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Coconut Oil and Belly Fat

by
author image Jessica Bruso
Based in Massachusetts, Jessica Bruso has been writing since 2008. She holds a master of science degree in food policy and applied nutrition and a bachelor of arts degree in international relations, both from Tufts University.
Coconut Oil and Belly Fat
Coconut oil may be healthier than other types of saturated fat. Photo Credit phittavas/iStock/Getty Images

Whether coconut oil is a source of healthy fat is somewhat controversial because of its high saturated fat content. The saturated fat in coconut oil, however, consists mainly of medium-chain triglycerides, unlike the long-chain triglycerides found in animal-based sources of saturated fat. This type of fat doesn't seem to raise your cholesterol the way other types of saturated fat do. It may also offer some health benefits, including potentially helping you reduce your belly fat.

Belly Fat Reduction

Coconut oil is pure fat, with 117 calories and 13.6 grams of fat per serving. As with any high-calorie food, if you eat too much of it, you may gain weight. When used as part of a low-calorie diet, however, coconut oil may help you lose belly fat. Men who consumed virgin coconut oil each day for four weeks had a reduction in belly fat of about 1 percent in a study published in "ISRN Pharmacology" in 2011.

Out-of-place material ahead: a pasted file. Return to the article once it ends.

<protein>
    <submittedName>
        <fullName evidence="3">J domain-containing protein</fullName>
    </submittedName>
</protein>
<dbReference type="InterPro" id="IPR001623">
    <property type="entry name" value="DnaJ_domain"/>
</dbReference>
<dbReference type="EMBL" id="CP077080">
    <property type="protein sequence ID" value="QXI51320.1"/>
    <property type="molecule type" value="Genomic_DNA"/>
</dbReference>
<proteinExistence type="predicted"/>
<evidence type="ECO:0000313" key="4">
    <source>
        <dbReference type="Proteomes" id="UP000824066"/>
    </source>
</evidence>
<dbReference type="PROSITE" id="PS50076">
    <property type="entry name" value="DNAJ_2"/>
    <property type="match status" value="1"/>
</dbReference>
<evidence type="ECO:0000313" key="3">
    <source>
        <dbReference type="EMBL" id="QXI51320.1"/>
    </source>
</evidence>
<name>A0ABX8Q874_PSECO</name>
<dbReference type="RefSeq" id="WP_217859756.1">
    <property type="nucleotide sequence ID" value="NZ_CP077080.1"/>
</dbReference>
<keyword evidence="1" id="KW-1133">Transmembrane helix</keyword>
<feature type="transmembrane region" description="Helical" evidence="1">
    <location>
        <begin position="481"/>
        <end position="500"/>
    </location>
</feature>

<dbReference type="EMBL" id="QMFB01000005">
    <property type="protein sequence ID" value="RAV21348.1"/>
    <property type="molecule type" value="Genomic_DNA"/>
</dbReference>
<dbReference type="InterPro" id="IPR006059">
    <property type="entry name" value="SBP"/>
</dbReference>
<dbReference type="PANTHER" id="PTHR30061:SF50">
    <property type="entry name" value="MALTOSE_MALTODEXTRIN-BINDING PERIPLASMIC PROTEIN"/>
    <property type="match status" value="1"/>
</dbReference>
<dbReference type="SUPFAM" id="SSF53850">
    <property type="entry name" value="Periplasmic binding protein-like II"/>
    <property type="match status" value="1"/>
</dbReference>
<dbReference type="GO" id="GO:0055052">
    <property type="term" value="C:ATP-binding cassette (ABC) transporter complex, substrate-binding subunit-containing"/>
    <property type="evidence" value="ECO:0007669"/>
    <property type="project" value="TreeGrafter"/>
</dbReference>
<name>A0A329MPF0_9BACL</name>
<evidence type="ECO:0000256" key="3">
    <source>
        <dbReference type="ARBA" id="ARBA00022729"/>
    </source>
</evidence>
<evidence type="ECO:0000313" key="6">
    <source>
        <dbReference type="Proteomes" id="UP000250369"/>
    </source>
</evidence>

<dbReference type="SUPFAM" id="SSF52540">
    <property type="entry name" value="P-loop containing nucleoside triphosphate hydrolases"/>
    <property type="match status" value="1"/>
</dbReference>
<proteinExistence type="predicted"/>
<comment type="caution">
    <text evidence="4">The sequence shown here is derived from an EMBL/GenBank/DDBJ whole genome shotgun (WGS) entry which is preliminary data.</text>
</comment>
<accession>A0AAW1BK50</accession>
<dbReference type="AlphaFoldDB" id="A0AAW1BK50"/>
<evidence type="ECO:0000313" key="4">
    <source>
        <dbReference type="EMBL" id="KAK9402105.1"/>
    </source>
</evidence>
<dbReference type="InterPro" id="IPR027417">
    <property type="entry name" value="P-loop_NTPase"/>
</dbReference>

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Potential Mechanisms

Coconut oil increases fat oxidation, which causes less fat to be stored in the body, and may also increase the amount of energy your body uses, according to a study published in the "International Journal of Obesity" in 2003. Both of these things can help you limit your total body fat.

Amount and Type of Fat

Study participants who consumed 30 milliliters, or about 2 tablespoons, of coconut oil per day for 12 weeks had greater decreases in cholesterol and waist circumference than those who consumed the same amount of soybean oil, which is much lower in saturated fat, according to a study published in "Lipids" in July 2009. Both participants who consumed coconut oil and those who consumed soybean oil as part of a reduced-calorie diet experienced similar decreases in body mass index, or BMI.

Limits and Recommendations

Choose virgin coconut oil and not hydrogenated coconut oil, as hydrogenated coconut oil contains trans fats and may increase your cholesterol levels. Limit your total saturated fat intake, including that from coconut oil, to no more than 7 percent of your total calories, recommends the Academy of Nutrition and Dietetics. Instead of merely adding coconut oil to your diet, use it in place of other sources of saturated fat, such as butter or lard.

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References

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